A young couple ride their station wagon through the streets of their sleepy, home town in suburban Connecticut. Talk of infertility quiets between them. As they turn to take the bridge home, a dog dashes in front of their car, and forces them to swerve off the deck, and then crash into the river.
Adam and Barbara Maitland appear cold and dripping back in their home. But something’s changed. They feel different. They have no memory of how they got back. Barbara notices their reflections no longer cast on mirrors. A hardbound copy of a strange manual that reads more like stereo instructions sits near the fire, The Handbook of the Recently Deceased. The Maitlands slowly come to realize that they didn’t survive the crash. They are dead. Ghosts. Their spirits are trapped in their old home, a gothic revival looming over the idyllic village of Winter River.
The Maitland’s happy afterlife together is cut short after a family of gentrifying Manhattanites move into their house. After failing to scare them away, Adam and Barbara journey to the other side for help, but are only met by an uncaring bureaucracy. They decide to get rid of the intruders themselves. The Maitlands take matters into their own hands, say his name three times, and summon a dark spirit to scare the Deetz’s out their house. Betelgeuse.
Tim Burton’s Beetlejuice only slowly came together as a perfect blend of comedy and horror. The original script intended a violent film, focused on a murderous, reptilian demon. But the story kept changing, and the final draft found just the right balance, shaping a dark, comedic fantasy that remained firmly grounded in the horror genre.
Tim Burton’s visual style dominates the film, and gives it that haunting, gloomy portrayal characteristic to the director. Horror is about environment, setting a scene, lowering the lights, and letting your basic instincts take over.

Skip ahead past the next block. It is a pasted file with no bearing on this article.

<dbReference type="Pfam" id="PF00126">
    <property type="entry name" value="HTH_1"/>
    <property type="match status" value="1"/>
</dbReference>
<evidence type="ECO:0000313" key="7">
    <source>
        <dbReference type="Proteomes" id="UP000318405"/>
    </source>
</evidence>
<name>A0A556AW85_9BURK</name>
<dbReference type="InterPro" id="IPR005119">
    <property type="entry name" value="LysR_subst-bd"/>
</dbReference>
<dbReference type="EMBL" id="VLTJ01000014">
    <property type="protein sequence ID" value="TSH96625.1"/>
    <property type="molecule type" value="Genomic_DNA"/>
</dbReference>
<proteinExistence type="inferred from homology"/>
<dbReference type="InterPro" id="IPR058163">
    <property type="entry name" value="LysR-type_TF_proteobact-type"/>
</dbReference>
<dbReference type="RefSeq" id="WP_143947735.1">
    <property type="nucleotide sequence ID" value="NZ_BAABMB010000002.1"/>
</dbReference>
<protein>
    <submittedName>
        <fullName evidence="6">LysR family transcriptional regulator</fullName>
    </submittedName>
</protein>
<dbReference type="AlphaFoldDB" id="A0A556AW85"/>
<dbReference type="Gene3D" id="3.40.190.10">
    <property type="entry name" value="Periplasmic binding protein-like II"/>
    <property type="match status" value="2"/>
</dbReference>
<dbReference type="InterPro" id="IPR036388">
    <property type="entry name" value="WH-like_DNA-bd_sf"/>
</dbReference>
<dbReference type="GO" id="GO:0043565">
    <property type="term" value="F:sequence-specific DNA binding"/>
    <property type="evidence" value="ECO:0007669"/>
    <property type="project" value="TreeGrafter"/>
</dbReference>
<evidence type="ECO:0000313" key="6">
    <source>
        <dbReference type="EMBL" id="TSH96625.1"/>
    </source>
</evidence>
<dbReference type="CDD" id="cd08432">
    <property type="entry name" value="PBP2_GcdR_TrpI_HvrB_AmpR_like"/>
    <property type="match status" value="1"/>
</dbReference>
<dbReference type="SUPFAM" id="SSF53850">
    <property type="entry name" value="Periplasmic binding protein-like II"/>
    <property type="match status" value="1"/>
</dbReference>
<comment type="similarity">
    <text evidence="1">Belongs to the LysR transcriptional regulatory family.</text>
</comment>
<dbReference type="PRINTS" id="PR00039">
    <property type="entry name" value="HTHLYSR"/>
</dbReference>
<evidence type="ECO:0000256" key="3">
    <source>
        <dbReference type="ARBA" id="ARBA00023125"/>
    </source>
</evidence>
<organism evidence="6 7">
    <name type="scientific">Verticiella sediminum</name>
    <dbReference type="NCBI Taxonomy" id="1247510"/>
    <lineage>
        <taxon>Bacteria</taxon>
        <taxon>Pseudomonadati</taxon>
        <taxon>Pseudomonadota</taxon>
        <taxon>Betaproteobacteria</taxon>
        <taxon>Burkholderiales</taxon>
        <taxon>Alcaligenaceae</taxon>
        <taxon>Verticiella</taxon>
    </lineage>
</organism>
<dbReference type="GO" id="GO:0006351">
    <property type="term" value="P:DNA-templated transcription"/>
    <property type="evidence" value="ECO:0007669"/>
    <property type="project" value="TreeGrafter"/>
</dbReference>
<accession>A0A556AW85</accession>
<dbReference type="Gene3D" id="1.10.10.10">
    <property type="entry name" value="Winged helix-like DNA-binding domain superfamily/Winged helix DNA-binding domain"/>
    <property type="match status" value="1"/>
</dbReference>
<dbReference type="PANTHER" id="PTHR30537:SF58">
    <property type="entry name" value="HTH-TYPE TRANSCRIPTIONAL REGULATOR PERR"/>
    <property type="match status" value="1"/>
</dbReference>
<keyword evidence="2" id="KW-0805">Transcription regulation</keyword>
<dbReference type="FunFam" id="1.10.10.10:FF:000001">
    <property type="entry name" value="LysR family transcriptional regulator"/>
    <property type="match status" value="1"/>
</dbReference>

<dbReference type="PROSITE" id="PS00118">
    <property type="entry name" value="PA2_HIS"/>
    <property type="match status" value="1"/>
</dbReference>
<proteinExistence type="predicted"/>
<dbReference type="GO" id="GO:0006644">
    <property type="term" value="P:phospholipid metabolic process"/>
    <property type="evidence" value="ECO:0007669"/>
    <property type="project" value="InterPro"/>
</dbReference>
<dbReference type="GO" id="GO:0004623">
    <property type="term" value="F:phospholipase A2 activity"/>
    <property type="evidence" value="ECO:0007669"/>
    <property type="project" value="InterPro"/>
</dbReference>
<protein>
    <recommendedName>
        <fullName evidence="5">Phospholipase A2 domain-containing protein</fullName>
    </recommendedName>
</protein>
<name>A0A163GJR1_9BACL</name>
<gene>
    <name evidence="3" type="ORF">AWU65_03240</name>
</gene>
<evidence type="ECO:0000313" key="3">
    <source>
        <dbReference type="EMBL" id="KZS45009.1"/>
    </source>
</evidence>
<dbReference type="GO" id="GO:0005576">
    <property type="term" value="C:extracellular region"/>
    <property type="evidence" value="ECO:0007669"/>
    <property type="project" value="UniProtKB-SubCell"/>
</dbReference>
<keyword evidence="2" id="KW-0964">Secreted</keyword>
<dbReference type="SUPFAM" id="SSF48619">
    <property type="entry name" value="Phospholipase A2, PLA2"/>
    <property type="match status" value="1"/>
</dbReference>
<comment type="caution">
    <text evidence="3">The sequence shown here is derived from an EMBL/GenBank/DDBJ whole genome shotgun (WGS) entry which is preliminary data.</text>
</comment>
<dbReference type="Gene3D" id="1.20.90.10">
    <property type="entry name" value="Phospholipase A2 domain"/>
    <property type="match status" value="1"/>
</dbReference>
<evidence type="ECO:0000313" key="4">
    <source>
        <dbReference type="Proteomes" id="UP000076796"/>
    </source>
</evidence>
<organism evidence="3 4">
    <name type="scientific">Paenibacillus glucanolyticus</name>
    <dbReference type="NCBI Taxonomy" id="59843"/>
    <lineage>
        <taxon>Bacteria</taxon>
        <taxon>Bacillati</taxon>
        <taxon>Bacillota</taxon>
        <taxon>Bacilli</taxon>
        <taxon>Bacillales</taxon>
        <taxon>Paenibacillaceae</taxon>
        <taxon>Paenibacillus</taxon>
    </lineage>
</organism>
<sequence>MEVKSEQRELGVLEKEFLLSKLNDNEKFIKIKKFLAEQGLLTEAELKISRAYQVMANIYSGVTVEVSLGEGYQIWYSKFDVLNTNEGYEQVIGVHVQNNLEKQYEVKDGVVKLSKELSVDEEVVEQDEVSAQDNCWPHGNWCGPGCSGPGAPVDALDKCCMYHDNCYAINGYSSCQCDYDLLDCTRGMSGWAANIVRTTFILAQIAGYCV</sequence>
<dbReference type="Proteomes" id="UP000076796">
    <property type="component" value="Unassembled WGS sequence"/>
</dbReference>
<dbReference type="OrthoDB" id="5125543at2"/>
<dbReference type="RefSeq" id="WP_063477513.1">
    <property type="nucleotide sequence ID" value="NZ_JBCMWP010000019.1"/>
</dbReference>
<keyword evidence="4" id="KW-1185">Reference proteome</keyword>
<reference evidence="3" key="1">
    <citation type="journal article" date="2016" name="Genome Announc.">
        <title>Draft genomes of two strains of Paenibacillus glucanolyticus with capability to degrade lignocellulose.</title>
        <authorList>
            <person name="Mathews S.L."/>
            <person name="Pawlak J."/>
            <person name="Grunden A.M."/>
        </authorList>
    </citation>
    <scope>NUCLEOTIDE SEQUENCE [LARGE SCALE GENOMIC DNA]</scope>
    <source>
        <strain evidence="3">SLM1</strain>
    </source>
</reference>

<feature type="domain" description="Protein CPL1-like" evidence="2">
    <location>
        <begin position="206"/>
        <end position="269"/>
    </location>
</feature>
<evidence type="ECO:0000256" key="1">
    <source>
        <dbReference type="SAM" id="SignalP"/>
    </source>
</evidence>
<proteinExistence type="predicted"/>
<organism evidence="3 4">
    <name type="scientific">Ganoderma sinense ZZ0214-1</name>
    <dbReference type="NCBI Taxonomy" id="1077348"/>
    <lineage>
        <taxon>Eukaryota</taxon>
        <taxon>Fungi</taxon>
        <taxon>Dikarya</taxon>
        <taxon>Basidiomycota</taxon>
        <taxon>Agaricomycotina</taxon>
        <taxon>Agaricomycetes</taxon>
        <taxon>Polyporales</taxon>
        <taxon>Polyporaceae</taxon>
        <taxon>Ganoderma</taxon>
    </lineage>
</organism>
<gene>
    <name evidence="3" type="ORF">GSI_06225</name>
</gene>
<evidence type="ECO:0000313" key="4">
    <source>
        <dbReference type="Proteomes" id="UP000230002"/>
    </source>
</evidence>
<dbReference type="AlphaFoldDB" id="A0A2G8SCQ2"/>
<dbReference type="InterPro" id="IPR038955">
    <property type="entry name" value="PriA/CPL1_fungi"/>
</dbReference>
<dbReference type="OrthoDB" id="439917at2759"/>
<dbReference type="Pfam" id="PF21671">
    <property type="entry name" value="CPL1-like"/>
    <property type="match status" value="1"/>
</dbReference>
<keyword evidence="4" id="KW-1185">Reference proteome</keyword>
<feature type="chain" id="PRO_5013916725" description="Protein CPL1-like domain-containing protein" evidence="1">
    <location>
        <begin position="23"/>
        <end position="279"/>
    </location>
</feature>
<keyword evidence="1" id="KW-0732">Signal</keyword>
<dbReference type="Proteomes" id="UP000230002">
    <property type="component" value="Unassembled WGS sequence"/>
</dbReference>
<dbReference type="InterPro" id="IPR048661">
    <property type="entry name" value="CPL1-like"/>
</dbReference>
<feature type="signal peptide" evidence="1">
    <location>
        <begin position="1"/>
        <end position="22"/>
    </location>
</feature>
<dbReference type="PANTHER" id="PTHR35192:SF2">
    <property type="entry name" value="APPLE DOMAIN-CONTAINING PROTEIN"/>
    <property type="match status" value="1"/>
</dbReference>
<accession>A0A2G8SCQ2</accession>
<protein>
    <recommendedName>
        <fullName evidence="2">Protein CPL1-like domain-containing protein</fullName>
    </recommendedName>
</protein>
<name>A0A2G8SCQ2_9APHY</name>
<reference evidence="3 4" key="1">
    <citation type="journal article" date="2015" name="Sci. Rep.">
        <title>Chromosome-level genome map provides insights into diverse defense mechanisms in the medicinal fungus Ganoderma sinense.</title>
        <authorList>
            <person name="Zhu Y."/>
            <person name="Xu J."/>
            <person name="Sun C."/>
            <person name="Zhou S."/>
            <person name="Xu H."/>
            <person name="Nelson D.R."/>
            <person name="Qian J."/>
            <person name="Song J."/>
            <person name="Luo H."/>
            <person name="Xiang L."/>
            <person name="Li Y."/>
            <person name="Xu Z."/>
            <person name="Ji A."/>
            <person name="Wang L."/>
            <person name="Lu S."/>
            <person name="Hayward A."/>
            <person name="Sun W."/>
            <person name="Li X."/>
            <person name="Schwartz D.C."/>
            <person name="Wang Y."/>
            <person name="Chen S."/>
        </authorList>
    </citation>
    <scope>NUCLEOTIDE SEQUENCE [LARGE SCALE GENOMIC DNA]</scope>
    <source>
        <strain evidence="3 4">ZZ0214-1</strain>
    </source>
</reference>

The world of Beetlejuice is populated by misfits, monsters, rejects, and spirits that don’t feel comfortable in the world they inhabit. One way or another, they are all freaks: from the skeleton receptionists to the whorehouse demonesses, from the Deetz’s to Betelgeuse himself, they all share a level of alienation. You have a burned-out yuppie, a neurotic sculptor and her dangerous artwork, a gay paranormal investigator, a suicidal teen decked in black chiffon, and a childless dead couple ready to embrace her into their unconventional family.
Watching all of these characters come together got me hooked. This was a world that I wanted to visit, and then inhabit, and make my home. These were characters that I identified with. These freaks, monsters, and reanimated corpses were my people. As a gay kid, I didn’t feel sufficiently represented in media, but in these type of films and fiction I was able to find greater inclusion. The thing about horror, and other forms of speculative fiction, is that they can accommodate LGBT, minority, and other non-traditional sections of the community, and create a space for these fans to gather together knowing that they are not alone, and that there are others out there just like them.
With Coffin Riders, I wanted to recreate a similar sensibility to Burton’s Beetlejuice, and make a gloomy underworld that celebrated the macabre with a hint of humor. Bloom, a modern day Dante, gets double-crossed into killing himself, and going to hell by his ex-girlfriend, Lorraine. Down in the belly of the underworld, he becomes a coffin rider, and journeys through the nine known hells to find a way out, and get his revenge.